Cophylinae, Cope, 1889

Scherz, Mark D., Hutter, Carl R., Rakotoarison, Andolalao, Riemann, Jana C., Rödel, Mark-Oliver, Ndriantsoa, Serge H., Glos, Julian, Roberts, Sam Hyde, Crottini, Angelica, Vences, Miguel & Glaw, Frank, 2019, Morphological and ecological convergence at the lower size limit for vertebrates highlighted by five new miniaturised microhylid frog species from three different Madagascan genera, PLoS ONE 213314, pp. 1-45 : 37-38

publication ID 10.1371/journal.pone.0213314

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Genus-level taxonomy of the Cophylinae View in CoL

Mini adds a ninth genus to the Cophylinae for a unique clade of miniaturised frogs that falls sister to the large-bodied Plethodontohyla ( Fig 1 View Fig 1 ). Although body size is the most obvious character that differentiates these two sister genera, they are also distinguished by a number of osteological features, and can be identified without skeletal analysis by their digital reduction

(present in Mini , absent in Plethodontohyla ) and vomerine teeth (absent in Mini , present in Plethodontohyla ). Despite these differences and consistent recovery of the two genera as being reciprocally monophyletic in genetic analyses, the uncorrected p-distances between these genera in the 3’ fragment of the 16S rRNA mitochondrial gene analysed here are at first glance surprisingly small at 8.3–13.3% (these distances would be distinctly higher if insertions and deletions would be considered in their calculation). Nevertheless, we consider the differences between these clades sufficiently great and robust that we regard them as constituting separate genera. Aside from their morphological and osteological differentiation, a further argument for their classification in distinct genera comes from the strength of support for their sistergroup relationship; while the two clades here seen as genera Plethodontohyla and Mini have been placed sister to each other in most molecular analyses so far, support values for this grouping often were low, and typically lower than the respective support for each of the two clades. The clade stability criterion [ 36] is therefore better served considering both clades as separate genera.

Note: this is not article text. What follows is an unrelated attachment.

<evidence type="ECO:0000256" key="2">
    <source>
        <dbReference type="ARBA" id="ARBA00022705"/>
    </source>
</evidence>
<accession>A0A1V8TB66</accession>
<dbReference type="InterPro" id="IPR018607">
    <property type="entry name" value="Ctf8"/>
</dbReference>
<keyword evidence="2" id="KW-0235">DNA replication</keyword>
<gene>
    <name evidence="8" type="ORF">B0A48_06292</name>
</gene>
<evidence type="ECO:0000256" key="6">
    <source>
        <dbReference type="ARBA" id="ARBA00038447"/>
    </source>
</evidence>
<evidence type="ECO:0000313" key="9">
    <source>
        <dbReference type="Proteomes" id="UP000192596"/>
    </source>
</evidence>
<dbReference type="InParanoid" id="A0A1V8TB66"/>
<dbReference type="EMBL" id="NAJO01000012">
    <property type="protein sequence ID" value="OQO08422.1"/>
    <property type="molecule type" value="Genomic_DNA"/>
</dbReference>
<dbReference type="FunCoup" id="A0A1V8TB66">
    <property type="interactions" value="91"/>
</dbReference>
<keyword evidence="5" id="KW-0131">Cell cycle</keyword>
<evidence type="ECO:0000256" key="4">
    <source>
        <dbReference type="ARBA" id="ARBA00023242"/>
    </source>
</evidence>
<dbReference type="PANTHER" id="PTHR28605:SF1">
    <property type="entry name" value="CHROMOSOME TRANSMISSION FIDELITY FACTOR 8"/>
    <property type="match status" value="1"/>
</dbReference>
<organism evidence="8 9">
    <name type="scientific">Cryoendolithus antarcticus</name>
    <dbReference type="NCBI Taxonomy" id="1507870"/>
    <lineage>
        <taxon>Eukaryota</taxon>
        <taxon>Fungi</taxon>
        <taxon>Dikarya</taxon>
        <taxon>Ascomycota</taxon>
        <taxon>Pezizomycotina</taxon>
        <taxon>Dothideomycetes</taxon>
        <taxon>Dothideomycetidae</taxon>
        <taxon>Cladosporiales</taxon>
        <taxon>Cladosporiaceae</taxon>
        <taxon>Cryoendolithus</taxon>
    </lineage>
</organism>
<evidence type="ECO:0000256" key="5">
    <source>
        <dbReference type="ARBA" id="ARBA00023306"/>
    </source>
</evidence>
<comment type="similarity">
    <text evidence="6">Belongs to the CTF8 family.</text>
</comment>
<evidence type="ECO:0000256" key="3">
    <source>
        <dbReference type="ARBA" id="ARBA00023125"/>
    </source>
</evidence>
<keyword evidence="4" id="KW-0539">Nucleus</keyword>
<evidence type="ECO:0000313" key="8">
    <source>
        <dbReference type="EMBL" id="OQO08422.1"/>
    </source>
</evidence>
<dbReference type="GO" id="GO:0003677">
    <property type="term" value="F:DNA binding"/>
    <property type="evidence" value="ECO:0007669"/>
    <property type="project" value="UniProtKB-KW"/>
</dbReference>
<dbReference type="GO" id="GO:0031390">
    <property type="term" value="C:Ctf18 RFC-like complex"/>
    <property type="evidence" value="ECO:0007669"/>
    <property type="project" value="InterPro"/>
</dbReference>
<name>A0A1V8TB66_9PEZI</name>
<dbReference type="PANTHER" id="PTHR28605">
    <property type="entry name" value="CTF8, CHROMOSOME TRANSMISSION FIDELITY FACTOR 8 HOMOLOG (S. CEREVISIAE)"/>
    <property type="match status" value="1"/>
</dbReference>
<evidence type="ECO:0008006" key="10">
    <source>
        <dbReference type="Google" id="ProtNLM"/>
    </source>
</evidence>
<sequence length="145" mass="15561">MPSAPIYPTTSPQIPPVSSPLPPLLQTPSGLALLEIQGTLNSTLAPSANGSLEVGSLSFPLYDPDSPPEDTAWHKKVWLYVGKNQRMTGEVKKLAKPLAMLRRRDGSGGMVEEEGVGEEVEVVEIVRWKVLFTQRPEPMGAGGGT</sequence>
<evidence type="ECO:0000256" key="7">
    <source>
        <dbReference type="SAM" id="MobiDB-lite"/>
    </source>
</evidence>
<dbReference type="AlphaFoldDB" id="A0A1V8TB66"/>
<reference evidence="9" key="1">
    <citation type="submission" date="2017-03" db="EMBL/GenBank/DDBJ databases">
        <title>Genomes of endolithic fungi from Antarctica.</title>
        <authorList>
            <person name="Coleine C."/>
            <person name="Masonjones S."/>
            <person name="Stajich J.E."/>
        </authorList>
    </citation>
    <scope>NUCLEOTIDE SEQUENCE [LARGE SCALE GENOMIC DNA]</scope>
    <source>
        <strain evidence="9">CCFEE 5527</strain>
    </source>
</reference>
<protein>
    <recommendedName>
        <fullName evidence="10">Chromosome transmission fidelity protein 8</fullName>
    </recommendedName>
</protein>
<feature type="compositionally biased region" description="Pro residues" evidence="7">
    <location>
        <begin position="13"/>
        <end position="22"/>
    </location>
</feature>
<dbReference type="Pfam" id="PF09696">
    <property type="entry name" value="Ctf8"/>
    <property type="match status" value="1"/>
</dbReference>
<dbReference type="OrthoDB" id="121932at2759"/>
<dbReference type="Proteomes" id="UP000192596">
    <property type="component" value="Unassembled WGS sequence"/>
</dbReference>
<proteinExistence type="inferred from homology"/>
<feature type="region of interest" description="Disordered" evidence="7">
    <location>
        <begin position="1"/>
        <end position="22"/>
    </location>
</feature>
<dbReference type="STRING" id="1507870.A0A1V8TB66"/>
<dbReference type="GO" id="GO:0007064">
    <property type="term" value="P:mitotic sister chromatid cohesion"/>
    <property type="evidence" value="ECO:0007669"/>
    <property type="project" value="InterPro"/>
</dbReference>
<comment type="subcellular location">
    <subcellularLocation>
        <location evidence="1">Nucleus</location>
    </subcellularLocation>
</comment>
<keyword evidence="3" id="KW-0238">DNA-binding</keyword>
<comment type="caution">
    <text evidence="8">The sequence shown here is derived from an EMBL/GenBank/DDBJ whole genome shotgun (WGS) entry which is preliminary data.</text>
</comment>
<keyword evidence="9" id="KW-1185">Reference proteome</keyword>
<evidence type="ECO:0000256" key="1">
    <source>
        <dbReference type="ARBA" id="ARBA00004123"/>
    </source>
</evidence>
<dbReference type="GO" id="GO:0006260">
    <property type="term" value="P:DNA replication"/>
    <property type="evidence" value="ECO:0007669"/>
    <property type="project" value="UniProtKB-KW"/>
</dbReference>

The relationship of Mini to Plethodontohyla is analogous to the relationship of Stumpffia to Rhombophryne : a genus-level sister clade of miniaturised frogs (although Stumpffia also contains several non-miniaturised species), recovered in robust genetic phylogenies as reciprocally monophyletic, and distinguished by several diagnostic characters [ 14, 15, 23]. Peloso et al. [ 19] argued for the lumping of Stumpffia , Rhombophryne , and later also Anilany [ 22] into a single genus, Rhombophryne . In response, we showed that the initial argument for lumping was based on misidentified specimens [ 15], and subsequently incorrectly coded morphology, ignoring various unique diagnostic features of Anilany , and the relationships of particularly unstable taxa (most notably Stumpffia tridactyla) [ 23]. We revised the taxonomy of the genus Stumpffia , describing 26 new species, and providing a more robust phylogeny that resolved the phylogenetic position of Stumpffia tridactyla [ 14]. Despite this progress, the Amphibian Species of the World database (ASW) currently continues to use the lumped taxonomy, in contrast to AmphibiaWeb and other researchers that have adopted our proposed taxonomy (e.g. [ 20, 53]). The newly described Rhombophryne proportionalis , which is the only miniaturised Rhombophryne so far known, is highly distinct from Stumpffia , lacking, for example, the externally obvious digital reduction that is present in all miniaturised species of Stumpffia , and differing in body shape and proportions [ 14]. This demonstrates that even miniaturised Rhombophryne species can be distinguished by external morphology from Stumpffia species, providing still further support for the recognition of Rhombophryne , Stumpffia , and Anilany as separate genera.











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